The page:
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Imagining Modi’s India

on October 23 | in Dialogue, Encore, Slider | by | with No Comments

Politics
In his election campaign Narendra Modi has adapted to the needs of time but his policies may be no different from his predecessors
By Shivam Vij

How do you choose between two bad options? Worse, the choice is about the government. You have to elect fellow citizens to run your country. Their decisions will directly impact your life. And all you’ve got is two bad choices?

One desperate way of dealing with this dilemma is to play these two against each other. Since you have a choice at all — unlike in, say, a military dictatorship — you choose one and replace it with the other every five years.

Perhaps that is the mistake the Indian voter made in 2009 it re-elected the Manmohan Singh and Sonia Gandhi-led Congress back into power in 2009, as a reward for apparently good governance. In 2004, Manmohan Singh became Prime Minister after the Congress responded to the then Vajpayee government’s arrogant ‘India Shining’ claims by asking: what did the common man get? “Aam aadmi ko kya mila?” went its counter-slogan.

When the common man re-elected Manmohan Singh into power in 2009, his government became far more arrogant than merely claiming that India was Shining. It couldn’t care less about India’s shine, and even less for the common man. It even stopped pretending to be nice.

This has been felt by the common man most critically in inflation. It may seem that the biggest issue in the 2014 general elections in India is Narendra Modi. It is not. It may seem the biggest issue is corruption. Nope. It is inflation.

The common man thinks, rightly or wrongly, that the rising inflation, especially how food prices have soared, is caused by corruption, in which the Manmohan government has been brazen.

In 2009, after the Congress won a second term, the BJP looked lost in the woods. It was so listless that its mothership, the Rashtriya Swayamsewak Sangh (RSS) asserted itself over the party, something it had found increasingly difficult when Vajpayee was the prime minister. How does the BJP go from there to seeming like a contender for power in just five years? Because of Narendra Modi? No, because of the Congress.

Be it corruption scandals or popular anti-corruption protests or public anger over violence against women, the Manmohan government has typically responded by first ignoring that there is a problem, then trying to solve the problem by brazen bulldozing (police action even killed one anti-corruption protester in Delhi). When that backfires they take to fake appeasement which is not only too little too late, it’s not even genuine.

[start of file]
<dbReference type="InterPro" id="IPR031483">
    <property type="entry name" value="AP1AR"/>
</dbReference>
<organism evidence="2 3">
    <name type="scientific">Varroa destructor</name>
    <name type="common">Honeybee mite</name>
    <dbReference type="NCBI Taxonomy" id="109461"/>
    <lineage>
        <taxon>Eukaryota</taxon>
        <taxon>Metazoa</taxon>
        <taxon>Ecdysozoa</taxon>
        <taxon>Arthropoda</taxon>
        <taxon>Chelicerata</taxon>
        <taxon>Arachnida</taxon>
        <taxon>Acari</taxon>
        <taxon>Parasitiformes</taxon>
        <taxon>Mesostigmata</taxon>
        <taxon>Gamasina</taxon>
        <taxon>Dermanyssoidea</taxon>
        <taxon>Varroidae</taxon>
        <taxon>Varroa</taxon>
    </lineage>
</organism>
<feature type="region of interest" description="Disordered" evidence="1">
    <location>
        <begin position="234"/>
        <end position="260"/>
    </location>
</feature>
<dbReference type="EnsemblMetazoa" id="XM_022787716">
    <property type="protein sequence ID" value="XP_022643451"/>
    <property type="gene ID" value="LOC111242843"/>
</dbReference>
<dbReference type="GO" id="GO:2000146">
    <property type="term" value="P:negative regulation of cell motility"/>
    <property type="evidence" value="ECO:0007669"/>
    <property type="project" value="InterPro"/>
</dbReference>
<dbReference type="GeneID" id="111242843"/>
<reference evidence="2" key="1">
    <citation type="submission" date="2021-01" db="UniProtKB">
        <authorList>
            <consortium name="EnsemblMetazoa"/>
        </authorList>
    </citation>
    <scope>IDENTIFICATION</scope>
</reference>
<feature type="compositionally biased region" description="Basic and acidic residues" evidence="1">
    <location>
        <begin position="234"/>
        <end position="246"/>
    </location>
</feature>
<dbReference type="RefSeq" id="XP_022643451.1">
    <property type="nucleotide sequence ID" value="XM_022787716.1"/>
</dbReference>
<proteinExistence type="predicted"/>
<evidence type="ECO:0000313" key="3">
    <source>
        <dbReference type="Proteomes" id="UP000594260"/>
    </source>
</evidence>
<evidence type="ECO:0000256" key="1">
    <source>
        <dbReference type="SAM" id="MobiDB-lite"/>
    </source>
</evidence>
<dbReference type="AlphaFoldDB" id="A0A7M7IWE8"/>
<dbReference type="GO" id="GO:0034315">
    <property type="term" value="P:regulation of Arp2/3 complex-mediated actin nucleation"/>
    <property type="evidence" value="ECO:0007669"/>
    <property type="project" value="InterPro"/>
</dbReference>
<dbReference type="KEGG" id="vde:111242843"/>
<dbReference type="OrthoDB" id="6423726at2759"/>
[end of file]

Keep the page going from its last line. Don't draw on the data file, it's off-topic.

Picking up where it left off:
Narendra Modi is a disaster, an authoritarian once described by social scientist Ashis Nandy as a “textbook fascist”. But can anybody in his right mind say that the Congress should be given a third chance at power?

The Delhi intelligentsia insists Narendra Modi is not going to become prime minister. If you go state by state and see how many seats his party is going to win, it does not become a contender for power. But people say so often that he won’t become prime minister that it betrays their anxiety. It is quite possible that the BJP manages to build a ‘wave’ in UP and Bihar and surprises everybody. The Lok Sabha election results tend to be the opposite of what the Delhi intelligentsia expects. They thought Vajpayee would win in 2004 and that Manmohan may not win in 2009.

Given that we are stuck with the Congress-BJP binary, those of us who are not fond of Modi may have to see him as our prime minister and this should only serve to remind us of the urgent task of creating and encouraging a viable third option.

If Modi becomes PM he won’t be able to rule India like he ruled Gujarat, because there he is unchallenged king and in Delhi he would have coalition pressures to deal with. India has a way of balancing things. “Indian society is centrist in character, rejects extremes,” a young RSS ideologue tells me.

Like the changing colours of a chameleon, Narendra Modi has moderated himself. No longer does he taunt Muslims, instead wants them to come attend his rallies to wash off the taint of being ‘communal’. No longer does he make ‘Mian Musharraf’ an election issue. His comments on Pakistan best illustrate how Modi has become a moderate. In his speeches he has not been indulging in Pakistan-bashing. Blaming Manmohan for not securing the country’s borders, he takes the same line on Pakistan as the BJP: no talks until terrorism exists. Similarly, if he were to become prime minister he would happily change that tack to pick up threads Manmohan would leave, just as Manmohan picked up Vajpayee’s threads.

Just like the Indian government’s Pakistan policy, one hopes India also has a continuum and if Modi were to become PM, it would be business as usual.

The writer is a journalist based in Delhi.

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